good reliability of the systems.
The described network has been developed in a coope-
rative project with the Italian gas company Piceno Gas
S.R.L.. The gas company presented to the Italian Office
for Patent and Marks (Ufficio Italiano Brevetti e Marchi)
the patent application for the utility model No. TO2013-
Copyright © 2013 SciRes. WSN
O. RORATO ET AL.
Copyright © 2013 SciRes. WSN
In the future a complete experimental installation of
the prototypal smart grid will be realized in order to test
the wireless sensor network in a fully operative situation.
Moreover it will also be possible to realize a specific pro-
cedure to store in the database the amount of gas con-
sumed by each user. Finally other services can be im-
plemented to improve the gas metering grid and make it
more complete and efficient.
The present paper represents the result of an experimen-
tal activity promoted by the local operative unit of CIN-
FAI (Consorzio Interuniversitario Nazionale per la Fisica
delle Atmosfere e delle Idrosfere, www.cinfai.it) c/o
DET (Department of Electronic and Telecommunications.
www.det.polito.it) of Polytechnic of Turin, and develo-
ped in cooperation with the Italian gas company Piceno
Gas S.R.L. (www.picenogas.com).
 C. Lucianaz, O. Rorato, M. Allegretti, M. Mamino, M.
Roggero,/ F. Diotri, “Low Cost DGPS Wireless Net-
work,” IEEE-APS Topical Conference on Antennas and
Propagation in Wireless Communications (APWC), Tori-
no, 12-16 September 2011, pp. 792-795.
 Gabella M., R. Notarpietro, S. Bertoldo, A. Prato, C.
Lucianaz, O. Rorato, M. Allegretti and G. Perona, “A
Network of Portable, Low-Cost, X-Band Radars,” In: J.
Bech, Ed., Doppler Radar Observations—Weather Radar,
Wind Profiler, Ionospheric Radar, and Other Advanced
Applications, Intech, Rijeka, pp. 175-202.
 S. Bertoldo, O. Rorato, C. Lucianaz and M. Allegretti, “A
Wireless Sensor Network Ad-Hoc Designed as Anti-Theft
Alarm System for Photovoltaic Panels,” Wireless Sensor
Network, Vol. 4, No. 4, 2012, pp. 107-112.
 T. Le Sage, A. Bindel, P. Conway, L. Justham, S. Slaw-
son and A. West, “Embedded Programming and Real-
Time Signal Processing of Swimming Strokes,” Sports
Engineering, Vol. 14, No. 1, 2011, pp. 1-14.
 M. Keshtgari and A. Deljoo, “A Wireless Sensor Network
Solution for Precision Agriculture Based on Zigbee
Technology,” Wireless Sensor Network, Vol. 4, No. 1,
2012, pp. 25-30. doi:10.4236/wsn.2012.41004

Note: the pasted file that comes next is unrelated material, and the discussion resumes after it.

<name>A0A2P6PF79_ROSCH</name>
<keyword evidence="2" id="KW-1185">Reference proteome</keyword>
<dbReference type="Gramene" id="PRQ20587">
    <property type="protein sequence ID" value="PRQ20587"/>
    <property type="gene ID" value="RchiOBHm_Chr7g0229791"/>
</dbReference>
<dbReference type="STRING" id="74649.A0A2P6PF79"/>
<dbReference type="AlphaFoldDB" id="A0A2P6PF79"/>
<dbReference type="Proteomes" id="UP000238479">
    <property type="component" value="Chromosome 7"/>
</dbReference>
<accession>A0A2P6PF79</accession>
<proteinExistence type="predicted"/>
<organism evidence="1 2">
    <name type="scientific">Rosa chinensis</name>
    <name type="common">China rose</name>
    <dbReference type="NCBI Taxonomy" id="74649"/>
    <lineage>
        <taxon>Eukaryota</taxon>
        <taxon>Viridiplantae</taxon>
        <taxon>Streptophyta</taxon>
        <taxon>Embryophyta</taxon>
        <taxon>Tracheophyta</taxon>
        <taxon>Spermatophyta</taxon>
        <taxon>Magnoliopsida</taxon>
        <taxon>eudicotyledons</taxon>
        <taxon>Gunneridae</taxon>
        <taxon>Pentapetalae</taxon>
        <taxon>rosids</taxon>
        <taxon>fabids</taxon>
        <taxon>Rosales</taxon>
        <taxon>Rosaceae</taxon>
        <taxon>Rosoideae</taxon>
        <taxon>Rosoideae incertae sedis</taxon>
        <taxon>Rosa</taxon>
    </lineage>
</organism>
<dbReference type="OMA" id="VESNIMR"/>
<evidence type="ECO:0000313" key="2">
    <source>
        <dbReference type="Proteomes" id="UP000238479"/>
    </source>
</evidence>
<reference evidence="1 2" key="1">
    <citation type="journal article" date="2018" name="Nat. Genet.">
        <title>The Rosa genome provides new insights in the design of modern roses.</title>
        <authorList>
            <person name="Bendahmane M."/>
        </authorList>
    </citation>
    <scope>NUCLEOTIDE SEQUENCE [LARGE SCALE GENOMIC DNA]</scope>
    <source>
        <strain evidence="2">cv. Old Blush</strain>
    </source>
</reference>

B. Panajotovic, M. Jankovic and B. Odadzic, “ICT and
Smart Grid,” 10th International Conference on Tele-
communication in Modern Satellite Cable and Broadcas-
ting Services (TELSIK S), Belgrade, 5-8 October 2011, pp.
 R. E. Brown, “Impact of Smart Grid on Distribution Sys-
tem Design,” Power and Energy Society General Meeting
—Conversion and Delivery of Electrical Energy in the
21st Century, IEEE, Pittsburgh, 20-24 July 2008, pp. 1-4.
 M. Tewolde, J. C. Fritch and J. P. Longtin, “High-Reso-
lution Meter Reading Technique for Appliance Gas Us-
age Monitoring for the Smart Grid,” 8th International
Conference & Expo on Emerging Technologies for a
Smarter World (CEWIT), New York, 2-3 November 2011,
pp. 1-6. doi:10.1109/CEWIT.2011.6135876
 N. Anglani, E. Bassi, F. Benzi, L. Frosini and T. Traino,
“Energy Smart Meters Integration in Favor of the End
User,” IEEE International Conference on Smart Mea-
surements for Future Grids (SMFG), Bologna, 14-16
November 2011, pp. 16-21.
 SoC with RF Core CC430F5135 Datasheet, Texas Instru-
ment, 2012. www.ti.com
 A. Sikora, P. Villalonga and K. Landwehr, “Extensions to
Wireless M-BUS Protocol for Smart Metering and Smart
Grid Application,” Proceedings of the International Con-
ference on Advances in Computing, Communications and
Informatics (ICACCI ’12), ACM, New York, pp. 399-404.
 K. Hariharasudhan, F. Colaianni, M. Sardo, S. Ramkumar
and N. Kochhar, “Wireless M-BUS in Smart Grid Sce-
nario,” Arrow Electronics.
 A. Sikora and D. Lill, “Design, Simulation, and Verifica-
tion Techniques for Highly Portable and Flexible Wire-
less M-BUS Protocol Stacks,” International Journal of
Smart Grid and Clean Energy, Vol. 1, No. 1, 2012, pp.